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Inside the Boardroom with Leading Bilinguals: Kat Cohen
IvyWise founder and CEO Kat Cohen discusses the importance of early experiences with cultures and languages in her own life and now for her daughters.
Last spring, Katherine Cohen had a decision to make. Most of her daughters’ Manhattan classmates were going to summer camps in the U.S., but Kat (as she is called) had another option. She could send her girls, 9 and 5, to live with a Spanish friend of hers from Yale who also had two daughters and who happened to have a house in Sanxenxo, Spain. This would not only give her girls a memorable summer, but also greatly improve their language skills. Kat decided on Spain. She also sent her older daughter to a French camp in Switzerland for several weeks at the start of summer.
Her choice is telling, because Kat is the founder and CEO of IvyWise, an educational consulting firm that helps students get into top schools. She is also the author of The Truth about Getting In: A Top College Advisor Tells You Everything You Need to Know and Rock Hard Apps: How to Write a Killer College Application. Kat is an expert on what it takes for today’s young people to get accepted to the most selective schools.
“The skills most valued are often in science, engineering, technology and mathematics,” said Kat, “but having proficiency in many languages will allow someone to understand the world and solve its problems from a variety of perspectives. That is valued more and more.”
Having her young daughters spend a summer in Switzerland and Spain would help to realize a goal she has for them: “I want my girls to be global citizens.”
Kat had just such a chance herself at an early age. She grew up in Los Angeles, where her mother taught French and her father was fluent in Spanish. Unbeknownst to her parents, Kat applied to AFS for a summer in “any Spanish-speaking country.” The first her mother heard of it was when Kat had already been accepted to spend the summer in Argentina.
“My mother almost had a heart attack! Here I was 15 and I’m telling her I want to go live in Argentina. But I talked her into it and lived almost four months with a family in Cordoba. Hardly anyone spoke English, and in two weeks I was waking up realizing I had been dreaming in Spanish.”
Later, when she was attending Brown, Kat spent her junior year in Spain. A professor suggested she apply to a Ph.D. program at Yale in languages and literature. “Yale kicked my butt,” she said. “I had to improve my French and also had to take Italian, Portuguese and even Classical and Medieval Latin. But I also got to teach Spanish to undergrads for four years.” When she got her doctorate, Kat decided she wanted to work in college admissions.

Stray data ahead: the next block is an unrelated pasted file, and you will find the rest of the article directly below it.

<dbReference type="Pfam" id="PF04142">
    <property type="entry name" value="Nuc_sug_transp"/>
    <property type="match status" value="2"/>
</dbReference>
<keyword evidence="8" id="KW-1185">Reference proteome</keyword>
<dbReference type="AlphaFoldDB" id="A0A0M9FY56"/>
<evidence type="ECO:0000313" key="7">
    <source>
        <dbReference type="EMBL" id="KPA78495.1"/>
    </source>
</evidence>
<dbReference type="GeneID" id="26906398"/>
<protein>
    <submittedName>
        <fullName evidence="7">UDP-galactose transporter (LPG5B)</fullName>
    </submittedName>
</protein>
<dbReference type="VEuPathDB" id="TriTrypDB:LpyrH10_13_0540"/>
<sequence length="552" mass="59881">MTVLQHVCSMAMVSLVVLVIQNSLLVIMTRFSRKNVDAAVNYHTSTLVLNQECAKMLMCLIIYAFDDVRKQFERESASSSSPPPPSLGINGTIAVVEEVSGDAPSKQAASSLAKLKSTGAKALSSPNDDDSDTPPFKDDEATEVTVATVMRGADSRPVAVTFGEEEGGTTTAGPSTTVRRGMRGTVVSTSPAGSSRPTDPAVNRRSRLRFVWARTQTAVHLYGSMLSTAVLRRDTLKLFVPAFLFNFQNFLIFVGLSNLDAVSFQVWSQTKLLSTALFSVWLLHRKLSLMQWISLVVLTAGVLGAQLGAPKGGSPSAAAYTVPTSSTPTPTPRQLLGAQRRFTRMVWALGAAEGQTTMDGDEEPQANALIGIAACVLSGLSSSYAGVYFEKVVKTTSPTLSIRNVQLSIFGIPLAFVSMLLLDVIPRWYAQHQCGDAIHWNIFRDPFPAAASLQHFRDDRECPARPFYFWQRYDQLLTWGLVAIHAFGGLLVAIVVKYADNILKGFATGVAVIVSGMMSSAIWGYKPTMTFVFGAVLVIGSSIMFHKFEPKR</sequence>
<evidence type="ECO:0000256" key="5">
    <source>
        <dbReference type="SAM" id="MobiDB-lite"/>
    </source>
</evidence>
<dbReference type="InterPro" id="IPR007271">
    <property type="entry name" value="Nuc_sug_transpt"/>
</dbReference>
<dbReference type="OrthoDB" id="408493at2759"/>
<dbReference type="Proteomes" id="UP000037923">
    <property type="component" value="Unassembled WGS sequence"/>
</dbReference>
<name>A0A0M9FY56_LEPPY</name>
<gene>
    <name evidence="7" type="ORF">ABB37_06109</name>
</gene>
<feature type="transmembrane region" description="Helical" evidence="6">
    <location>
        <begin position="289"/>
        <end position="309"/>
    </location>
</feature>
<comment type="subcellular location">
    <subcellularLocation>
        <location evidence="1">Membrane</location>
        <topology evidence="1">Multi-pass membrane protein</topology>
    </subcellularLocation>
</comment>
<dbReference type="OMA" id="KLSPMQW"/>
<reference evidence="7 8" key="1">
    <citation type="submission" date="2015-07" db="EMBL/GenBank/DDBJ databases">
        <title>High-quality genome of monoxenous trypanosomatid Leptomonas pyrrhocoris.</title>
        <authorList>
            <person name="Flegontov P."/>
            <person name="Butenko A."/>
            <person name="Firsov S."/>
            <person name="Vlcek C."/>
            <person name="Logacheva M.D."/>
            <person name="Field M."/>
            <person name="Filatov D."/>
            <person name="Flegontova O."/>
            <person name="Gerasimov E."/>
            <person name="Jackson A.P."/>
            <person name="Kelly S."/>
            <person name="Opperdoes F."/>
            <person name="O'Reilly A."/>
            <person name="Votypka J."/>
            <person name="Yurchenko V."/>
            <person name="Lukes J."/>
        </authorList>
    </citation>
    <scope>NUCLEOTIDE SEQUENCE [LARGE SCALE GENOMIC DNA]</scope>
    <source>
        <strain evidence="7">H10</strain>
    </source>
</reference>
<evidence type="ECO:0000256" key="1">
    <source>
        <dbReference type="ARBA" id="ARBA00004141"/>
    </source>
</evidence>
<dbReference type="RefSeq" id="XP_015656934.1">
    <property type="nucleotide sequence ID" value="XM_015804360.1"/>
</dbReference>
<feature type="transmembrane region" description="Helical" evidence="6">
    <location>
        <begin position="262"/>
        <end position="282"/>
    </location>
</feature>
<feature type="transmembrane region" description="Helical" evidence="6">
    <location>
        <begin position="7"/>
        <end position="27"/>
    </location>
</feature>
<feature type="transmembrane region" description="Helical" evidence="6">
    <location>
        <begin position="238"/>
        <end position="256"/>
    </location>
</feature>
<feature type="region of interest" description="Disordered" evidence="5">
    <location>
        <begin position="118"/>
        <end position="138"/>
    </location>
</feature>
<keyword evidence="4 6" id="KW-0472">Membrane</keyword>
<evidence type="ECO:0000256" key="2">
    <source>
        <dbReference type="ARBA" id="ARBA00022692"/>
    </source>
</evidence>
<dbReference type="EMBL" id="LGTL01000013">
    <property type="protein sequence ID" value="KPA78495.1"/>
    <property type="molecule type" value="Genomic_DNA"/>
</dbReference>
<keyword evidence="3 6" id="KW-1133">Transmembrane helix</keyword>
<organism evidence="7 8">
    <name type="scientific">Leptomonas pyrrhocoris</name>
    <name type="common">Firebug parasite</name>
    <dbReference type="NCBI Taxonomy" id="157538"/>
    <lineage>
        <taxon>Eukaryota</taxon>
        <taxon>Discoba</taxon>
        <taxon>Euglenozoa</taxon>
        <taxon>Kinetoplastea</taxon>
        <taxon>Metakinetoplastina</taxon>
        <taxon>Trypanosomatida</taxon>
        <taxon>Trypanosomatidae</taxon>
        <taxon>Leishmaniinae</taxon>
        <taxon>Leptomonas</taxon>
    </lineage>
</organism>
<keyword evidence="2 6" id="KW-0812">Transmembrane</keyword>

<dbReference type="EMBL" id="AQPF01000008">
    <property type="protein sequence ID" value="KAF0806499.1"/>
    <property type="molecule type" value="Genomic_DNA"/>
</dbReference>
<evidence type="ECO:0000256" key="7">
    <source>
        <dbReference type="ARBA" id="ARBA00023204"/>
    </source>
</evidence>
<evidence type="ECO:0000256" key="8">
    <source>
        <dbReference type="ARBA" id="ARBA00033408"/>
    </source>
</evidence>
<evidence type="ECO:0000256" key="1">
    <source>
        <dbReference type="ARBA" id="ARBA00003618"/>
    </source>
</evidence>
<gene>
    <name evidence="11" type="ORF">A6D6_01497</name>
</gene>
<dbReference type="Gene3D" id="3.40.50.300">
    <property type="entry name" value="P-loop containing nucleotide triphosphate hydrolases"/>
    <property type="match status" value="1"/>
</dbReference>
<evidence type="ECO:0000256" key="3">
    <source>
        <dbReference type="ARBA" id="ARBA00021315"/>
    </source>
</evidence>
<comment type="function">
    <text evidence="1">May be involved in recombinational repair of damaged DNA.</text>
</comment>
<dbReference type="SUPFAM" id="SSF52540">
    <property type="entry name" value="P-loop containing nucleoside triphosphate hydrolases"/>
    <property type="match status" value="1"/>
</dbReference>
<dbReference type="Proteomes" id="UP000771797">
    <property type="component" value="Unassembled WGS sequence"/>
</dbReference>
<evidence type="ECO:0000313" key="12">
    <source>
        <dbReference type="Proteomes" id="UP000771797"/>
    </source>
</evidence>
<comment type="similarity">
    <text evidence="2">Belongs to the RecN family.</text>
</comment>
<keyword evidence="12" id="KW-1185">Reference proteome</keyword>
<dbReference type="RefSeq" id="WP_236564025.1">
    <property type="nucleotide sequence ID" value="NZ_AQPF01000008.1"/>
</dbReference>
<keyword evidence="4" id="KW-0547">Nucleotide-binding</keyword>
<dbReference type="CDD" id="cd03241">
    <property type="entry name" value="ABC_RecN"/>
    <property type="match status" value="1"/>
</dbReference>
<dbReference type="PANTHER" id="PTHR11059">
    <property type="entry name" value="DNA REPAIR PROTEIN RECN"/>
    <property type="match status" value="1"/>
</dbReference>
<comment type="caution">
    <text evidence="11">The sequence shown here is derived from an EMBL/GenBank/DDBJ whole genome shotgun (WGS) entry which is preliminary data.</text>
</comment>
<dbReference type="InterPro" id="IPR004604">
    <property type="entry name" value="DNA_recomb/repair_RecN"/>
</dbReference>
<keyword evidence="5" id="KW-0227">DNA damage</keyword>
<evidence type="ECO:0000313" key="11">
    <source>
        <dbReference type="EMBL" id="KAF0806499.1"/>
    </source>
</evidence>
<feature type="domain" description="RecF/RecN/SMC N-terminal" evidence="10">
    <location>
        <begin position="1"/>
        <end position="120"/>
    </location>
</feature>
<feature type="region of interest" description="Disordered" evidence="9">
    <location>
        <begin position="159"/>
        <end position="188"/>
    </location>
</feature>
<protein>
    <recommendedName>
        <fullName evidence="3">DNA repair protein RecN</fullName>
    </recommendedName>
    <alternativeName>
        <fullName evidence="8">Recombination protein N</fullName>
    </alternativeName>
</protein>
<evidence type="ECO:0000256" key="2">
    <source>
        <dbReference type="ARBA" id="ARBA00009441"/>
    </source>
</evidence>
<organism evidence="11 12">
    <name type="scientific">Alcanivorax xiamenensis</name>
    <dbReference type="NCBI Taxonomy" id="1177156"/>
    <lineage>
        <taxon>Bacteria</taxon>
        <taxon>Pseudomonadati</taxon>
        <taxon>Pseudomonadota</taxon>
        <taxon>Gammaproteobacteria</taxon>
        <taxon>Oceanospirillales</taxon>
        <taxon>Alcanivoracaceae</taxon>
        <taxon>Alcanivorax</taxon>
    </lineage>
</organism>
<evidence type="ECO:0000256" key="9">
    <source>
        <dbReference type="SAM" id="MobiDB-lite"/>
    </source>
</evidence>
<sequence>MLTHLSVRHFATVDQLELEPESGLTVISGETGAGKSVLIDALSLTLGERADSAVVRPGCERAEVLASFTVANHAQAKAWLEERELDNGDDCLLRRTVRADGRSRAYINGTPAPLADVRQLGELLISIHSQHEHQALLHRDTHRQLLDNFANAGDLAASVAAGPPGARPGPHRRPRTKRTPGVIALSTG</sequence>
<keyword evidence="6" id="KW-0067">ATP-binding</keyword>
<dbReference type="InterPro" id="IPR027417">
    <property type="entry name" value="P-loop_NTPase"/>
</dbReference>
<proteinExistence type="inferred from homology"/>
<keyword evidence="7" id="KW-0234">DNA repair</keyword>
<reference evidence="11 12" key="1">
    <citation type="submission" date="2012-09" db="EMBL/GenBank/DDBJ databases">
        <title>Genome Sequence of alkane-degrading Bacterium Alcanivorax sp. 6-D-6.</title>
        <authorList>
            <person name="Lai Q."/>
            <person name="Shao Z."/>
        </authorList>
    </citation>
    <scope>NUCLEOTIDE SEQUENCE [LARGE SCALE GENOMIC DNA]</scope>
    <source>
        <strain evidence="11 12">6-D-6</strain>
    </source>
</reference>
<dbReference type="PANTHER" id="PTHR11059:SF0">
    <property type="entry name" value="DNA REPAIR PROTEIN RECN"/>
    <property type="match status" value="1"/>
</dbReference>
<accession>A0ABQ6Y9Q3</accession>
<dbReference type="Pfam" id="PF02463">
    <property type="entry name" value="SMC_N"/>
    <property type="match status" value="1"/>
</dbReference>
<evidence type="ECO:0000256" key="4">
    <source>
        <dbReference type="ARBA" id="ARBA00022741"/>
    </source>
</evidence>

Today her firm, which is based in New York City, has clients in 40 countries; she and her staff of former deans, directors of admission and tutors speak 11 languages collectively. “I use my Spanish every day,” she said. “We had a family in yesterday from Mexico, and recently I was asked to give a speech in Guatemala. In Europe, I use French frequently.”
Kat encourages students to not only take languages in school, but to live abroad and look at languages as a lifelong skill.
Like many other bilinguals, when Kat travels to a country where she doesn’t speak the language, she learns a few words and expressions as a matter of courtesy.
“I’ve been to Turkey maybe two dozen times for my business. I know I’m not going to learn Turkish, but I’ve learned about 30 words and expressions. I say ‘hello’ and ‘goodbye’ and ‘thank you,’ and it surprises and delights people.”
Kat’s daughters already are bilingual in Spanish and English and speak French as their third language; their father is half Venezuelan and half French. “We speak mostly Spanish at home,” explains Kat.
“When one of my daughters was tested when we were applying to private schools, they told me her English vocabulary was lagging and wanted me to speak to her only in English. But I wanted her to continue speaking Spanish and French, and I stuck to my guns. I knew she would get her English up to par later, and she ended up in the top reading group in English in Kindergarten,” said Kat.
Kat said that it’s common for the non-American students she works with to speak several languages.
“I want my own daughters to have those skills. Our world will have more artificial intelligence and virtual reality, but that doesn’t mean you won’t need languages to be truly effective in our global world.”
Language Profile by Steve Leveen
Steve Leveen, co-founder of the Levenger Company, is writing a book on bilingualism in America and is host of podcast America the Bilingual. Part of his research over the past two years was conducted while a fellow at Stanford and Harvard.